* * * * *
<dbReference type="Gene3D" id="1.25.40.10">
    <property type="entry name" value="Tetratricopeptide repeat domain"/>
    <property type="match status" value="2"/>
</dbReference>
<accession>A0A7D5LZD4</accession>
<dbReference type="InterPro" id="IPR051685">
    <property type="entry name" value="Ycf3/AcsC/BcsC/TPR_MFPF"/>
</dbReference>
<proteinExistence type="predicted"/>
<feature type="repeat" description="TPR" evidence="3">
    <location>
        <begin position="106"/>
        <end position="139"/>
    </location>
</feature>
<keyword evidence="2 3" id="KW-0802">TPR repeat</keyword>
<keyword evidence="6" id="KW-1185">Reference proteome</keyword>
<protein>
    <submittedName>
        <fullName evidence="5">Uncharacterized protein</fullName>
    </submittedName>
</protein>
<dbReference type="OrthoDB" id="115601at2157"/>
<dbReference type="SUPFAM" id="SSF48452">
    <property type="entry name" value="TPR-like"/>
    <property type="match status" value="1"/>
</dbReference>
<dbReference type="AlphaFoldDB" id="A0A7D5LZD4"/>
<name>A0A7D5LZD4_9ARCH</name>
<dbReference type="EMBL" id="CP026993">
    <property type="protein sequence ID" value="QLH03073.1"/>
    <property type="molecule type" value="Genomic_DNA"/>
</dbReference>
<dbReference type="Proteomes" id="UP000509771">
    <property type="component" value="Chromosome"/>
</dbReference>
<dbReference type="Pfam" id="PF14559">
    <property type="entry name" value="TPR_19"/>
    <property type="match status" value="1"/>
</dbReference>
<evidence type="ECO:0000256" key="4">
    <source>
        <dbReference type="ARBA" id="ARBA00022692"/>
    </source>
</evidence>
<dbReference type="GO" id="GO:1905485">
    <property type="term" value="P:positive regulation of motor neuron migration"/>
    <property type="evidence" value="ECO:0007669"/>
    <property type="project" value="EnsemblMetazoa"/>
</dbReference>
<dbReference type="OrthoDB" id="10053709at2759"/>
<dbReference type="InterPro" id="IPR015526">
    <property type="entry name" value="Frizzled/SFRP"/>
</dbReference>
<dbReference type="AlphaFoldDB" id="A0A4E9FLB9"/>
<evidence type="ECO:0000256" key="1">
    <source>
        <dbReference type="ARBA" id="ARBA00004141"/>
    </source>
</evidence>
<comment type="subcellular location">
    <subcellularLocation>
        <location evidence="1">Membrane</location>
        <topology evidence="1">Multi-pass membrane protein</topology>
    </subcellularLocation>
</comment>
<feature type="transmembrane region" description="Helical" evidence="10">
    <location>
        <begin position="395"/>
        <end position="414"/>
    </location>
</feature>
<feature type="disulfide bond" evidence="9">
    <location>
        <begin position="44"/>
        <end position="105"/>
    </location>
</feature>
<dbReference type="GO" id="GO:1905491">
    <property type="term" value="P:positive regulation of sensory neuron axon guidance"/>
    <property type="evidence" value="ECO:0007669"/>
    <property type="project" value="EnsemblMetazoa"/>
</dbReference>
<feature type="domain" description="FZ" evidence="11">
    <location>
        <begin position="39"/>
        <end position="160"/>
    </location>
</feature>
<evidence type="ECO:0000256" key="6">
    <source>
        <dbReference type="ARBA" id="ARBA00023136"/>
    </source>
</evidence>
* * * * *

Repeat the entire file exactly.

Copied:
<dbReference type="Gene3D" id="1.25.40.10">
    <property type="entry name" value="Tetratricopeptide repeat domain"/>
    <property type="match status" value="2"/>
</dbReference>
<accession>A0A7D5LZD4</accession>
<dbReference type="InterPro" id="IPR051685">
    <property type="entry name" value="Ycf3/AcsC/BcsC/TPR_MFPF"/>
</dbReference>
<proteinExistence type="predicted"/>
<feature type="repeat" description="TPR" evidence="3">
    <location>
        <begin position="106"/>
        <end position="139"/>
    </location>
</feature>
<keyword evidence="2 3" id="KW-0802">TPR repeat</keyword>
<keyword evidence="6" id="KW-1185">Reference proteome</keyword>
<protein>
    <submittedName>
        <fullName evidence="5">Uncharacterized protein</fullName>
    </submittedName>
</protein>
<dbReference type="OrthoDB" id="115601at2157"/>
<dbReference type="SUPFAM" id="SSF48452">
    <property type="entry name" value="TPR-like"/>
    <property type="match status" value="1"/>
</dbReference>
<dbReference type="AlphaFoldDB" id="A0A7D5LZD4"/>
<name>A0A7D5LZD4_9ARCH</name>
<dbReference type="EMBL" id="CP026993">
    <property type="protein sequence ID" value="QLH03073.1"/>
    <property type="molecule type" value="Genomic_DNA"/>
</dbReference>
<dbReference type="Proteomes" id="UP000509771">
    <property type="component" value="Chromosome"/>
</dbReference>
<dbReference type="Pfam" id="PF14559">
    <property type="entry name" value="TPR_19"/>
    <property type="match status" value="1"/>
</dbReference>
<evidence type="ECO:0000256" key="4">
    <source>
        <dbReference type="ARBA" id="ARBA00022692"/>
    </source>
</evidence>
<dbReference type="GO" id="GO:1905485">
    <property type="term" value="P:positive regulation of motor neuron migration"/>
    <property type="evidence" value="ECO:0007669"/>
    <property type="project" value="EnsemblMetazoa"/>
</dbReference>
<dbReference type="OrthoDB" id="10053709at2759"/>
<dbReference type="InterPro" id="IPR015526">
    <property type="entry name" value="Frizzled/SFRP"/>
</dbReference>
<dbReference type="AlphaFoldDB" id="A0A4E9FLB9"/>
<evidence type="ECO:0000256" key="1">
    <source>
        <dbReference type="ARBA" id="ARBA00004141"/>
    </source>
</evidence>
<comment type="subcellular location">
    <subcellularLocation>
        <location evidence="1">Membrane</location>
        <topology evidence="1">Multi-pass membrane protein</topology>
    </subcellularLocation>
</comment>
<feature type="transmembrane region" description="Helical" evidence="10">
    <location>
        <begin position="395"/>
        <end position="414"/>
    </location>
</feature>
<feature type="disulfide bond" evidence="9">
    <location>
        <begin position="44"/>
        <end position="105"/>
    </location>
</feature>
<dbReference type="GO" id="GO:1905491">
    <property type="term" value="P:positive regulation of sensory neuron axon guidance"/>
    <property type="evidence" value="ECO:0007669"/>
    <property type="project" value="EnsemblMetazoa"/>
</dbReference>
<feature type="domain" description="FZ" evidence="11">
    <location>
        <begin position="39"/>
        <end position="160"/>
    </location>
</feature>
<evidence type="ECO:0000256" key="6">
    <source>
        <dbReference type="ARBA" id="ARBA00023136"/>
    </source>
</evidence>